ALFRED McCOY: Laotian mercenaries. That, everybody was clear about that. Nobody denied that. They said it was sort of an accident, but, no, it was very clear that it was intentional. And ultimately, when the book was in press, the head of covert operations for the C.I.A. called up my offices and my publisher in New York and suggested that the publisher suppress the book. They then got the right to prior review — the publisher compromised.
AMY GOODMAN: C.I.A. prior review.
ALFRED McCOY: Prior review of the manuscript, and they issued a 14-page critique. The publisher’s legal department, HarperCollins’s legal department reviewed the critique, reviewed the manuscript, published the book unchanged, not a word changed.
AMY GOODMAN: And the contention of that book was that the C.I.A. was complicit in the global drug trade?
ALFRED McCOY: Right. In the context of conducting covert operations around the globe, particularly in the Asian opium zone, which stretched from the Golden Triangle of Vietnam and Laos all the way to Afghanistan, that in those mountains far away from home, when the C.I.A. had to mobilize tribal armies, the only allies were warlords, and when the C.I.A. formed an alliance with them, the warlords used this alliance to become drug lords, and the C.I.A. didn’t stop them from their involvement in the traffic.
AMY GOODMAN: Well, as a professor at the University of Wisconsin, Madison, you have not stopped looking at the C.I.A., and now you’ve written this new book. It’s called A Question of Torture: C.I.A. Interrogation, from the Cold War to the War on Terror. Give us a history lesson.
ALFRED McCOY: Well, if you look at the most famous of photographs from Abu Ghraib, of the Iraqi standing on the box, arms extended with a hood over his head and the fake electrical wires from his arms, okay? In that photograph you can see the entire 50-year history of C.I.A. torture. It’s very simple. He’s hooded for sensory disorientation, and his arms are extended for self-inflicted pain. And those are the two very simple fundamental C.I.A. techniques, developed at enormous cost.
From 1950 to 1962, the C.I.A. ran a massive research project, a veritable Manhattan Project of the mind, spending over $1 billion a year to crack the code of human consciousness, from both mass persuasion and the use of coercion in individual interrogation. And what they discovered — they tried LSD, they tried mescaline, they tried all kinds of drugs, they tried electroshock, truth serum, sodium pentathol. None of it worked. What worked was very simple behavioral findings, outsourced to our leading universities — Harvard, Princeton, Yale and McGill — and the first breakthrough came at McGill. And it’s in the book. And here, you can see the — this is the — if you want show it, you can. That graphic really shows —- that’s the seminal C.I.A. experiment done in Canada and McGill University -—
AMY GOODMAN: Describe it.
ALFRED McCOY: Oh, it’s very simple. Dr. Donald O. Hebb of McGill University, a brilliant psychologist, had a contract from the Canadian Defense Research Board, which was a partner with the C.I.A. in this research, and he found that he could induce a state of psychosis in an individual within 48 hours. It didn’t take electroshock, truth serum, beating or pain. All he did was had student volunteers sit in a cubicle with goggles, gloves and headphones, earmuffs, so that they were cut off from their senses, and within 48 hours, denied sensory stimulation, they would suffer, first hallucinations, then ultimately breakdown.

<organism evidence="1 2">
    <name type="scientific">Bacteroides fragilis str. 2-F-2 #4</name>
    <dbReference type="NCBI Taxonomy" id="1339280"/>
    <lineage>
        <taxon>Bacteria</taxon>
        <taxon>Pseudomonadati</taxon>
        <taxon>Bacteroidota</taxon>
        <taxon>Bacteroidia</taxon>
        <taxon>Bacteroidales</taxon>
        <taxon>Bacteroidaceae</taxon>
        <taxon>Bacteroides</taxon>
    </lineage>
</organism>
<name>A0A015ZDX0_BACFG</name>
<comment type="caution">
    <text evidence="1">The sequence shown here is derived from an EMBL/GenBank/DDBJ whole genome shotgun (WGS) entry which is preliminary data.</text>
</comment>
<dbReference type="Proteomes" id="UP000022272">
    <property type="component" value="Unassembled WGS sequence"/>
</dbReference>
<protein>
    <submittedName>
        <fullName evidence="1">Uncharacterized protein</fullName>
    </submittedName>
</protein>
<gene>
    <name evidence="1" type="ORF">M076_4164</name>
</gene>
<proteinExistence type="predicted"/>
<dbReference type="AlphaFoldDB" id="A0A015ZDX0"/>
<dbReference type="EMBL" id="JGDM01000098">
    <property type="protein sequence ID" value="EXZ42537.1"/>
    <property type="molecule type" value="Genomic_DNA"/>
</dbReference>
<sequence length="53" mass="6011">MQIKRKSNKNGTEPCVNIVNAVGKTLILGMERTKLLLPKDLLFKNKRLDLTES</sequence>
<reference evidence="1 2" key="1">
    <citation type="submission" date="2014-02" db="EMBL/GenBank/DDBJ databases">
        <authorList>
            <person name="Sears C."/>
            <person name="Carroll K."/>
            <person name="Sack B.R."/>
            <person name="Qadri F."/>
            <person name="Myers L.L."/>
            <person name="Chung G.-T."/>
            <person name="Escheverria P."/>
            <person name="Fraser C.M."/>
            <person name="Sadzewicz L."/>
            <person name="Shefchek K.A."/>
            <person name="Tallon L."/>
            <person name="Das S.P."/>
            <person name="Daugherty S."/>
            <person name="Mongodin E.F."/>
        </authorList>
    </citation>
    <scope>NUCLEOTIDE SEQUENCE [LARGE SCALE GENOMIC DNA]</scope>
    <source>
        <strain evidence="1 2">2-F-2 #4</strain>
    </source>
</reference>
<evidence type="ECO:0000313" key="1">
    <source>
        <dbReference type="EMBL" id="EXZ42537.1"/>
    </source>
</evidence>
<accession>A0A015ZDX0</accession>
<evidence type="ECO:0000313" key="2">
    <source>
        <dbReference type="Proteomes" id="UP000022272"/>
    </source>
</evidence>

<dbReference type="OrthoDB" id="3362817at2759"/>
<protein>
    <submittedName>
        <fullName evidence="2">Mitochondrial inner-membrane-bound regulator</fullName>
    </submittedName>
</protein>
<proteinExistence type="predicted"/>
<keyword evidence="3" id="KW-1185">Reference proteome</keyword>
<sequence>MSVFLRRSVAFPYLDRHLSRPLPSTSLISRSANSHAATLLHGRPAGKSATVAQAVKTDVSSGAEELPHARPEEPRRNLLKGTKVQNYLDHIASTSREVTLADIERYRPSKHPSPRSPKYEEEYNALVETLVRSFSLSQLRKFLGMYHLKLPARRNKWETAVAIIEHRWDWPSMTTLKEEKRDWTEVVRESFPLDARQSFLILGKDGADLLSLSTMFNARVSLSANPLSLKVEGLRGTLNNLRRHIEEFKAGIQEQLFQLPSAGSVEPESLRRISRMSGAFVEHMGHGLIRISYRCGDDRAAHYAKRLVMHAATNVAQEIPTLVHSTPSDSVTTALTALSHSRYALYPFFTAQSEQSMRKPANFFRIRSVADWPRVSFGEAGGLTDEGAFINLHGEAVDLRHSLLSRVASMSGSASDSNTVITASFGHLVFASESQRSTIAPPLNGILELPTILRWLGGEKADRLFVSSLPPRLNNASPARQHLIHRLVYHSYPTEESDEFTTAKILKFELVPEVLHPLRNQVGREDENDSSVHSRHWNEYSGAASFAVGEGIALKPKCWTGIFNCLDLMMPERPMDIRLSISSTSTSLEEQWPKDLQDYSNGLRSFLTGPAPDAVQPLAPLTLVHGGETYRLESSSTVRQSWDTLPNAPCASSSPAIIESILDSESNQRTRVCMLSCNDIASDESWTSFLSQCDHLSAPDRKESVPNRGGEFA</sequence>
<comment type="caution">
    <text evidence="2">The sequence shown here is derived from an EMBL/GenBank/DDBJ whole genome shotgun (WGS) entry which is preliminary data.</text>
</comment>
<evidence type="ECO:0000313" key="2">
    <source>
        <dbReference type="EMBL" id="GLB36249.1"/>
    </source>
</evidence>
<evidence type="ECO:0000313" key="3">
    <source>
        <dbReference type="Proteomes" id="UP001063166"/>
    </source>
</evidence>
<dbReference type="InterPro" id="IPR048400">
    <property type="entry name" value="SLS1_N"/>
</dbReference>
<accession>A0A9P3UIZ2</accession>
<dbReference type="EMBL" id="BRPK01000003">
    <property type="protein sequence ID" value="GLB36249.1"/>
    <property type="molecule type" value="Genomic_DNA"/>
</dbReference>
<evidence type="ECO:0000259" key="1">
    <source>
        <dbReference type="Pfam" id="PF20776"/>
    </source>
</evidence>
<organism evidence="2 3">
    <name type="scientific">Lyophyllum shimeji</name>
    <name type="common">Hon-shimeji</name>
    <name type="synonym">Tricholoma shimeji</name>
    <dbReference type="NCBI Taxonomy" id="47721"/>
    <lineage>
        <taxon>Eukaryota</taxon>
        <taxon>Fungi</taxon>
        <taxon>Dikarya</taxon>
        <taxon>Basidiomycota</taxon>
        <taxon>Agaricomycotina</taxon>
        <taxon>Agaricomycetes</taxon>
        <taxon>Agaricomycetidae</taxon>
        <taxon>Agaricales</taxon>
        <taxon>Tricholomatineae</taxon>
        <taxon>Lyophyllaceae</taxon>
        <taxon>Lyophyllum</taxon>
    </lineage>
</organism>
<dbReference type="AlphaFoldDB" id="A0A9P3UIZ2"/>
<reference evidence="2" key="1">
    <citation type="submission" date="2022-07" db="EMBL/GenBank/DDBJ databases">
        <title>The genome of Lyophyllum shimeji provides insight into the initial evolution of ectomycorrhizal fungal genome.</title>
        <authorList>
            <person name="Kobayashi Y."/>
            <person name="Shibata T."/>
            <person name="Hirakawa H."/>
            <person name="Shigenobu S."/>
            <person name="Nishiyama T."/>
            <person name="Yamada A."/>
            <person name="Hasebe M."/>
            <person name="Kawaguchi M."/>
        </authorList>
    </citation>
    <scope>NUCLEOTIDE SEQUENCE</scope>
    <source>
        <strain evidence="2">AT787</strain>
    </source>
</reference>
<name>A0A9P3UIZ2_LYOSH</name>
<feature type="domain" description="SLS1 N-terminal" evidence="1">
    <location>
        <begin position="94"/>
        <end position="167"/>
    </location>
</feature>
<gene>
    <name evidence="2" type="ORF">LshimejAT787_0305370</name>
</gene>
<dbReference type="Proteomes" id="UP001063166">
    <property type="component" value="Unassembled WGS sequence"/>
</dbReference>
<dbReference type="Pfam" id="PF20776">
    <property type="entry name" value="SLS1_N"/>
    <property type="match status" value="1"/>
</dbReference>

And if you look at many of those photographs, what do they show? They show people with bags over their head. If you look at the photographs of the Guantanamo detainees even today, they look exactly like those student volunteers in Dr. Hebb’s original cubicle.
Now, then the second major breakthrough that the C.I.A. had came here in New York City at Cornell University Medical Center, where two eminent neurologists under contract from the C.I.A. studied Soviet K.G.B. torture techniques, and they found that the most effective K.G.B. technique was self-inflicted pain. You simply make somebody stand for a day or two. And as they stand — okay, you’re not beating them, they have no resentment — you tell them, "You’re doing this to yourself. Cooperate with us, and you can sit down." And so, as they stand, what happens is the fluids flow down to the legs, the legs swell, lesions form, they erupt, they suppurate, hallucinations start, the kidneys shut down.
Now, if you look at the other aspect of those photos, you’ll see that they’re short-shackled — okay? — that they’re long-shackled, that they’re made — several of those photos you just showed, one of them with a man with a bag on his arm, his arms are straight in front of him, people are standing with their arms extended, that’s self-inflicted pain. And the combination of those two techniques — sensory disorientation and self-inflicted pain — is the basis of the C.I.A.’s technique.
AMY GOODMAN: Who has pioneered this at the C.I.A.?
ALFRED McCOY: This was done by Technical Services Division. Most of the in-house research involved drugs and all of the LSD experiments that we heard about for years, but ultimately they were a negative result. When you have any large massive research project, you get — you hit dead ends, you hit brick walls, you get negative results. All the drugs didn’t work. What did work was this.
AMY GOODMAN: But when you talk about the 'everyone knows the LSD experiments,' I don’t think everyone knows. In fact, I would conjecture that more than 90% of Americans don’t know that the C.I.A. was involved with LSD experiments on unwitting Americans. Can you explain what they did?